Category Archives: Weekly secret

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Martisor tradition in Romania

By | Must read, Traditions, Weekly secret | No Comments

The “martisor” is a red and white string offered as a talisman at the beginning of spring. One folk tale says that the string was spun by Baba Dochia, a mythological old woman identified with the return of spring. During the first nine days of March Baba Dochia spins the wool thread next to her sheep, wearing nine sheepskins that she takes off one at a time each day. As she sheds the sheepskins, the weather gradually turns warmer. She uses the red and white wool to make the threads, the former symbolizing winter and the passing year, the latter a sign of spring and renewal.

In the old days the “martisor” was an important custom, the peasants offered close ones lucky charms or twisted wool threads to protect them from disease and bad luck. With time, a coin recalling the sun was added to the thread.

Since then the “martisor” took various forms. I can’t recall how it was during my grandparents’ time, but I like to think it was simpler than today. Whenever the 1st of March is approaching I find myself looking for the traditional “martisor” which carries some meaning. The list below revolves around the “martisor” that has motifs, fabrics, techniques or inspiration of a traditional nature. For me they’re all beautiful, simple, bearing a story.

The list below revolves around the “martisor” that has motifs, fabrics, techniques or inspiration of a traditional nature. For me they’re all beautiful, simple, bearing a story.

Daciana Ungureanu – Everlasting signs

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In the past few years Daciana, an artist from Novaci with a passion for the traditional values, has been a savior in my quest for the “martisor” as every year she has a different collection of a traditional vein. You can contact her on the Daciana Ungureanu Ethnographic Collection Facebook page.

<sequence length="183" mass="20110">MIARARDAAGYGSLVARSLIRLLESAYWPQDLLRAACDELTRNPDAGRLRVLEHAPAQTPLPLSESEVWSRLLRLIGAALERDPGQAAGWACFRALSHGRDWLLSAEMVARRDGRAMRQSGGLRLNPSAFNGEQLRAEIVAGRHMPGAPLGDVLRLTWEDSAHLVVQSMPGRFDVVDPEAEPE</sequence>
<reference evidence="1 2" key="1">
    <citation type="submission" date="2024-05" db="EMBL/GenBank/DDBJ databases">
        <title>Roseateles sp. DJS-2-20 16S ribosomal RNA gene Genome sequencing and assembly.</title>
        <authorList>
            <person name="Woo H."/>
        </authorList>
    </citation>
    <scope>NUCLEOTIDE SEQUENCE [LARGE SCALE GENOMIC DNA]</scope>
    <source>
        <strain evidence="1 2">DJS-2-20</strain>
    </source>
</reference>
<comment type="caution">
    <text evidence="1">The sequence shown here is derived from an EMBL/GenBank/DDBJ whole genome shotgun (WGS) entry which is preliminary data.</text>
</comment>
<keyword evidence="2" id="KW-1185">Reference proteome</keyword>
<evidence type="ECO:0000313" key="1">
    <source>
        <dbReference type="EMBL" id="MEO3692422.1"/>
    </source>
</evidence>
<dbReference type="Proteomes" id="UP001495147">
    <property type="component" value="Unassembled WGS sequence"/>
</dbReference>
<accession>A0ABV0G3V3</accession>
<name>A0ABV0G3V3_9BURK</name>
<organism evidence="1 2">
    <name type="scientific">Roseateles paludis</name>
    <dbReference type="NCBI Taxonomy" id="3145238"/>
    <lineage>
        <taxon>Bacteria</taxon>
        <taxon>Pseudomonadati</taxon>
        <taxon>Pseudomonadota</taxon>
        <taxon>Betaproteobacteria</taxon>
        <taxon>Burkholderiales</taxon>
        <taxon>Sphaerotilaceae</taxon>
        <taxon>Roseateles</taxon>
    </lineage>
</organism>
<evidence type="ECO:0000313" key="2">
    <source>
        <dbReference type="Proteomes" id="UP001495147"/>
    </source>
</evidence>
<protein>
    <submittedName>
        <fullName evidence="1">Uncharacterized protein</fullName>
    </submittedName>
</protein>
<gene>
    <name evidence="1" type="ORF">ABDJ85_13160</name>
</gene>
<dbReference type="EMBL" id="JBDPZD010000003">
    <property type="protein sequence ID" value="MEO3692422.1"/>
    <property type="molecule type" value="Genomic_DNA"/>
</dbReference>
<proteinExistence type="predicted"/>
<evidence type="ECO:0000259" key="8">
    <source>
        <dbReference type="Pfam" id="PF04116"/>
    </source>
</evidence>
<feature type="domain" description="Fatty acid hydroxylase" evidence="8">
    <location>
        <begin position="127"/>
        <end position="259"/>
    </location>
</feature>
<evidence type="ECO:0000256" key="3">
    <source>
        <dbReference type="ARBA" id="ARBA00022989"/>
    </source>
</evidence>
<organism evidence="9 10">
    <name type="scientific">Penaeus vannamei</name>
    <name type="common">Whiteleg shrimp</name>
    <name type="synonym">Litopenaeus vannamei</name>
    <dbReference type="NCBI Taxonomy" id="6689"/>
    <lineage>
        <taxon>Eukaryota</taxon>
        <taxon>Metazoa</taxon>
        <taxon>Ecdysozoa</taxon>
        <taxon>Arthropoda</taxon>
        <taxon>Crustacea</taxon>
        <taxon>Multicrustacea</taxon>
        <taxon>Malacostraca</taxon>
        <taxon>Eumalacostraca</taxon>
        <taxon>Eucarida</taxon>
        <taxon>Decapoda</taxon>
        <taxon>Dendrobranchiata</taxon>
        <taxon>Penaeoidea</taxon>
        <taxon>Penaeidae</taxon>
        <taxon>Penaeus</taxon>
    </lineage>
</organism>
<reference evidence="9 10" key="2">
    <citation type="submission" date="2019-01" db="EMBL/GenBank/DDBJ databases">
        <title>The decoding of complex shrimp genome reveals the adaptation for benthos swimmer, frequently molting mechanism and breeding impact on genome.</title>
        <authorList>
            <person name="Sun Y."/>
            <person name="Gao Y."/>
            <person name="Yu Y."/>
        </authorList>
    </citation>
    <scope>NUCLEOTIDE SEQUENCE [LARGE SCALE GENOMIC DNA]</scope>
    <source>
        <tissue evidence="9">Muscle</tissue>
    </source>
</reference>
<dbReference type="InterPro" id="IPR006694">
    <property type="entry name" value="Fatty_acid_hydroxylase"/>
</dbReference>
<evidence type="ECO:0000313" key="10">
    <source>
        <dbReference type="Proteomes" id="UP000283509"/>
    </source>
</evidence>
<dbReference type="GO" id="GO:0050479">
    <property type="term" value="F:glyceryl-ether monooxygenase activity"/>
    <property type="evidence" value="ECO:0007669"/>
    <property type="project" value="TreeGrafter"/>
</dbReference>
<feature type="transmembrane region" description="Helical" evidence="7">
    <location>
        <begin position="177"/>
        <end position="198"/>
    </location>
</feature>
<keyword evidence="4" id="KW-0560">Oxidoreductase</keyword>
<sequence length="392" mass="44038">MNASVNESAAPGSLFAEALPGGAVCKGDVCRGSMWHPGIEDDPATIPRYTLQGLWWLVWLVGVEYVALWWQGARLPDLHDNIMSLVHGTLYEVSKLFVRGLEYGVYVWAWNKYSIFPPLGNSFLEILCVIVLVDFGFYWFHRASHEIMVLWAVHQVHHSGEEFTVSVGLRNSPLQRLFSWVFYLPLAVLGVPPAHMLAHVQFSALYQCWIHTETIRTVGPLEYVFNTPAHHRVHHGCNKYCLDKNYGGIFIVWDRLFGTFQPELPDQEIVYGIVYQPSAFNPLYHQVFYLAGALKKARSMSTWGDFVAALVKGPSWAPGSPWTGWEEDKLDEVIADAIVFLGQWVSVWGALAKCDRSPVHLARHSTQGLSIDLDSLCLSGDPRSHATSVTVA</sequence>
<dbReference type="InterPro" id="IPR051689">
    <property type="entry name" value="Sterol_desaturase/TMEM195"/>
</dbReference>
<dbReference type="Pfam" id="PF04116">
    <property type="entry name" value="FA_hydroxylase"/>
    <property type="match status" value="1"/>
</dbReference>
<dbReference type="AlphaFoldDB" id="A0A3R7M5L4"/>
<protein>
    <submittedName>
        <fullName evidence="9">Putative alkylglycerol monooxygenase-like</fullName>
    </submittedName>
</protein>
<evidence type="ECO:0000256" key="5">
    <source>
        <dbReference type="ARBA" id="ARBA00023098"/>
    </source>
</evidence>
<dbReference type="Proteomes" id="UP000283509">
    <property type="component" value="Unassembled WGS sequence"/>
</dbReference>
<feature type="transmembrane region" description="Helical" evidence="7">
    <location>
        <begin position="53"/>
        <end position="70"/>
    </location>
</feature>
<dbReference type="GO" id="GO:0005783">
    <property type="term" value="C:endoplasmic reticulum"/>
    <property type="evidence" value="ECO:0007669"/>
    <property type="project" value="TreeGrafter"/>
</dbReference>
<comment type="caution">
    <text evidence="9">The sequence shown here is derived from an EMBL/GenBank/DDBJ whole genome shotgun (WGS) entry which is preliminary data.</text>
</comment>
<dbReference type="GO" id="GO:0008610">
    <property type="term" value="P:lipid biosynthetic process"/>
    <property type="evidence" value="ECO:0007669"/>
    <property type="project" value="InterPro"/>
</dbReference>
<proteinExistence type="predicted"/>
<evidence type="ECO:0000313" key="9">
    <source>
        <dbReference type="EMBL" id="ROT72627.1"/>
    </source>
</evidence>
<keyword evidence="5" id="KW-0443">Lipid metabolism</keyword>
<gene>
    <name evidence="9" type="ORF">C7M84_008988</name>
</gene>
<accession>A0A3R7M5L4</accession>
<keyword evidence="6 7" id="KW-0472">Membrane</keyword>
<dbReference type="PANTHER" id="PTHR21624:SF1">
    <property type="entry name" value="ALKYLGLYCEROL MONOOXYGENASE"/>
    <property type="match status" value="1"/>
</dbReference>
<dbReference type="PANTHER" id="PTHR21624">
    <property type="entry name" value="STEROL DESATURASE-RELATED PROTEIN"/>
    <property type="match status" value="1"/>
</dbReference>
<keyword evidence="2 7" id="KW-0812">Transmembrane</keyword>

Mesteshukar Boutique – Shukar Martisor

Mesteshukar

Mesteshukar ButiQ (MBQ) is an active supporter of revaluing the traditional crafts of the Roma people. They have recently opened a showroom on Edgar Quinet No 7 in Bucharest, and can also be found at the Romanian Cultural Institute in Stockholm with an exhibition called Nomadic Design Practices.

The Paper Mill – Cărţişor

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The Paper Mill (workshop on paper making, binding, calligraphy, painting) envisages the “martisor” as a book with covers of handmade paper and pages of recycled paper containing poetry about spring. You can contact them at echipa@moaradehartie.ro or on their Facebook page. Their work can be found at Sophia Bookshop and the English Bookshop in Bucharest, and it’s also available for shipping.

Ionela Lungu – Figurines

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Ionela Lungu is an artist, modeller in clay, photographer and wizard who brings to life figurines based on the characters of Ion Creanga. She charms with photographs of The Ozana River and stories from the Humulesti village. If we are really lucky we can meet her at fairs in Bucharest, Suceava and Iasi and hear her stories live.